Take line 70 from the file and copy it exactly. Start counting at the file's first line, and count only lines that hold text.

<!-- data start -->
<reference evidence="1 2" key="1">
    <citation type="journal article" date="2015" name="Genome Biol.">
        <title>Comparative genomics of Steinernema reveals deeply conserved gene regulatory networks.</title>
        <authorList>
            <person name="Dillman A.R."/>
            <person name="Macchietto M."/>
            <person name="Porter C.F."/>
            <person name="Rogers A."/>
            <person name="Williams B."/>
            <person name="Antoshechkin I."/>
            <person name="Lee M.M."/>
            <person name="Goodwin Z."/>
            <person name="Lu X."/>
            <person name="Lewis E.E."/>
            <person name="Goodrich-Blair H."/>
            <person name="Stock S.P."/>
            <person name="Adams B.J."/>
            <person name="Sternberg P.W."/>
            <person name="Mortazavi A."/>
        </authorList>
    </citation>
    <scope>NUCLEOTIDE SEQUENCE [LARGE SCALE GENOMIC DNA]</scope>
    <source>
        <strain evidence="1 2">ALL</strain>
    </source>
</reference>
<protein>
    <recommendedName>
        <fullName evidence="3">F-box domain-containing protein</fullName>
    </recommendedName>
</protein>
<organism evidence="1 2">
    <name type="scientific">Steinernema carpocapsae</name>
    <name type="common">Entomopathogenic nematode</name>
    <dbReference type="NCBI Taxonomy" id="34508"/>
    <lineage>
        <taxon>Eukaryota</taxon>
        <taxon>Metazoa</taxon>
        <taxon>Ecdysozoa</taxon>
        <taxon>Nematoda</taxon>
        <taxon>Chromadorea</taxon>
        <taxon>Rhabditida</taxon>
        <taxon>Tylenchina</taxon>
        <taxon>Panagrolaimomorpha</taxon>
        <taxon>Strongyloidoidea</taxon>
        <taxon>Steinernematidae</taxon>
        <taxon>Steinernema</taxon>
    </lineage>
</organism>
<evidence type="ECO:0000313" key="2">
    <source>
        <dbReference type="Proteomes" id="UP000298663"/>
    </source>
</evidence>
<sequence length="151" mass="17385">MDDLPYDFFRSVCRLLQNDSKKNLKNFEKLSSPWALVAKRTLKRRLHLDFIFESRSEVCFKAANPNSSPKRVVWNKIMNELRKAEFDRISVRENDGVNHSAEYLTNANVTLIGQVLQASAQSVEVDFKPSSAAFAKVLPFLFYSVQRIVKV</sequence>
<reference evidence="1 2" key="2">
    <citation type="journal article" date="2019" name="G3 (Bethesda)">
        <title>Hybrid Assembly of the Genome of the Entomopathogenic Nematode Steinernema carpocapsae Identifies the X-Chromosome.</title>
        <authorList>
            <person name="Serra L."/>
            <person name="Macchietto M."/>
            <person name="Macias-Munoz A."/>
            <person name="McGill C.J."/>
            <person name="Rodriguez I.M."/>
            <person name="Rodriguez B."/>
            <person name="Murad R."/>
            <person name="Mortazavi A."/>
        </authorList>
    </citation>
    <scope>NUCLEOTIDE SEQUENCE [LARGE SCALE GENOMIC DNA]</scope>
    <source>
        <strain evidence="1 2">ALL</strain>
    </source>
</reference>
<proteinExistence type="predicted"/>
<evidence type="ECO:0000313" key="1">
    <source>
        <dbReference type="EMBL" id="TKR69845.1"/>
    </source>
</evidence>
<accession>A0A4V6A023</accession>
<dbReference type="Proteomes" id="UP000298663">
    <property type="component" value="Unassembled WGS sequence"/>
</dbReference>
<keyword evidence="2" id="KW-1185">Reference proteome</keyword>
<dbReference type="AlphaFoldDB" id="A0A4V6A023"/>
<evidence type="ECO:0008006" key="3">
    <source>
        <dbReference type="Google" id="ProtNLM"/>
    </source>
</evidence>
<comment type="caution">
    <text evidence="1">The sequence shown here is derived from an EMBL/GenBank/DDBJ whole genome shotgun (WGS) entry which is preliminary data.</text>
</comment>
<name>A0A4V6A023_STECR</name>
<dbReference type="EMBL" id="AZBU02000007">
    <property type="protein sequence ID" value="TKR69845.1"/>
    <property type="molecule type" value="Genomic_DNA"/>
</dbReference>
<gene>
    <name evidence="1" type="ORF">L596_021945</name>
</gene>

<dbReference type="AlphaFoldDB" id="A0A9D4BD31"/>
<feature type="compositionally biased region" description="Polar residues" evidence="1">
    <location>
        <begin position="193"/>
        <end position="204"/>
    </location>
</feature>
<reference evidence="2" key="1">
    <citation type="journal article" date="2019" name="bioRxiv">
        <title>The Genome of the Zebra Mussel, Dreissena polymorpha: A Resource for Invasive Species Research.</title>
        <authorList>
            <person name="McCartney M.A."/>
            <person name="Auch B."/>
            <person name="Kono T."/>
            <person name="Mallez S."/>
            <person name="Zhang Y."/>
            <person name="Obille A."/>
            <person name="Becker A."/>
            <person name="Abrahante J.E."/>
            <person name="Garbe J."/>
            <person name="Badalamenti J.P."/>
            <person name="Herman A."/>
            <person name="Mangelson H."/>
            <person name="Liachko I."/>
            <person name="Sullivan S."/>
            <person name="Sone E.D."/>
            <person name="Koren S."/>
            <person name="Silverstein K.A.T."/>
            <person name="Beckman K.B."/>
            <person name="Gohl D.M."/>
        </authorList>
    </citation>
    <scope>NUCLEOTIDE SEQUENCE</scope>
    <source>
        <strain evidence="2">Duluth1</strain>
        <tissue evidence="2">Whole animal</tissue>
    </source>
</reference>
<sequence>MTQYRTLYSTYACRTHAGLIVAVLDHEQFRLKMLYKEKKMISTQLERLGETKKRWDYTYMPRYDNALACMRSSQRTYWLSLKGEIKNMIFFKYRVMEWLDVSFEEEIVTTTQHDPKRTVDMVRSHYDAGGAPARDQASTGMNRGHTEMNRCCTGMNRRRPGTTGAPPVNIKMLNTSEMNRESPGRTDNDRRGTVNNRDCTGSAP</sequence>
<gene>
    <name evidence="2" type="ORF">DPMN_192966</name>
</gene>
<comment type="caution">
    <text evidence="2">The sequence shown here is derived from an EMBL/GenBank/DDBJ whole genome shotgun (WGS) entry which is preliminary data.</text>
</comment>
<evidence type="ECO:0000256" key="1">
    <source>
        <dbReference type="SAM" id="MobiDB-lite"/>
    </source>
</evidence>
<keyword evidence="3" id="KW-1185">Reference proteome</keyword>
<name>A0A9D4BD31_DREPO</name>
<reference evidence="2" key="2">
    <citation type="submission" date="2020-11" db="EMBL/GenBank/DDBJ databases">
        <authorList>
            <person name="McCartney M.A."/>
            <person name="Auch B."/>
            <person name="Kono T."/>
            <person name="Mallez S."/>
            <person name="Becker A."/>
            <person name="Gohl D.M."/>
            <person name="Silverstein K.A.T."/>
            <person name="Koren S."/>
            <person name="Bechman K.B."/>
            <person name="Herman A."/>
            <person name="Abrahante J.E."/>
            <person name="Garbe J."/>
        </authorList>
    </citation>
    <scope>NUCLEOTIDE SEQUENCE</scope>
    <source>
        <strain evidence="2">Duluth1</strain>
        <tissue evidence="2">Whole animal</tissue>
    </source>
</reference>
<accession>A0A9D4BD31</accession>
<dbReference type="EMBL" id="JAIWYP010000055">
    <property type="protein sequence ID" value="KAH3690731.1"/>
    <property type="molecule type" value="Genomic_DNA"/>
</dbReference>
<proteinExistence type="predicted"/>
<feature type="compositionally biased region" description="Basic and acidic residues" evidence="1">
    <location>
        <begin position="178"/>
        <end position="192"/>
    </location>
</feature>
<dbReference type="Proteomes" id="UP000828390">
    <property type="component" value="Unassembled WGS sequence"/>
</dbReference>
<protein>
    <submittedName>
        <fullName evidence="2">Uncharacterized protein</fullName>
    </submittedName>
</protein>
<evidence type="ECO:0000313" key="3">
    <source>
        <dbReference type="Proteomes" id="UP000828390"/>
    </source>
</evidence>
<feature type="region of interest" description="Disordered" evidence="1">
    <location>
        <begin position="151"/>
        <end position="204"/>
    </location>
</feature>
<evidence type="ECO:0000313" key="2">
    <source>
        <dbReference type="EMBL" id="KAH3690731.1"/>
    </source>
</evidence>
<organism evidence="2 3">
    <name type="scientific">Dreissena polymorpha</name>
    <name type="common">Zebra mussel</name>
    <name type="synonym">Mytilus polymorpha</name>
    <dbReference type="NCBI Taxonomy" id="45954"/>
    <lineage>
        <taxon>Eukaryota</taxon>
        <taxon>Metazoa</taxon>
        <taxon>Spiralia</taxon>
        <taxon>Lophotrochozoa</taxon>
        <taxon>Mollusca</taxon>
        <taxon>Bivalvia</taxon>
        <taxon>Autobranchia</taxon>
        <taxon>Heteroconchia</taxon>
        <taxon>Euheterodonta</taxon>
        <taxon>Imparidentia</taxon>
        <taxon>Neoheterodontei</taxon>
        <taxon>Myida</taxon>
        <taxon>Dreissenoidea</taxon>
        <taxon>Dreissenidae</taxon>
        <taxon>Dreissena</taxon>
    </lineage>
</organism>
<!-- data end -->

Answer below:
    <scope>NUCLEOTIDE SEQUENCE [LARGE SCALE GENOMIC DNA]</scope>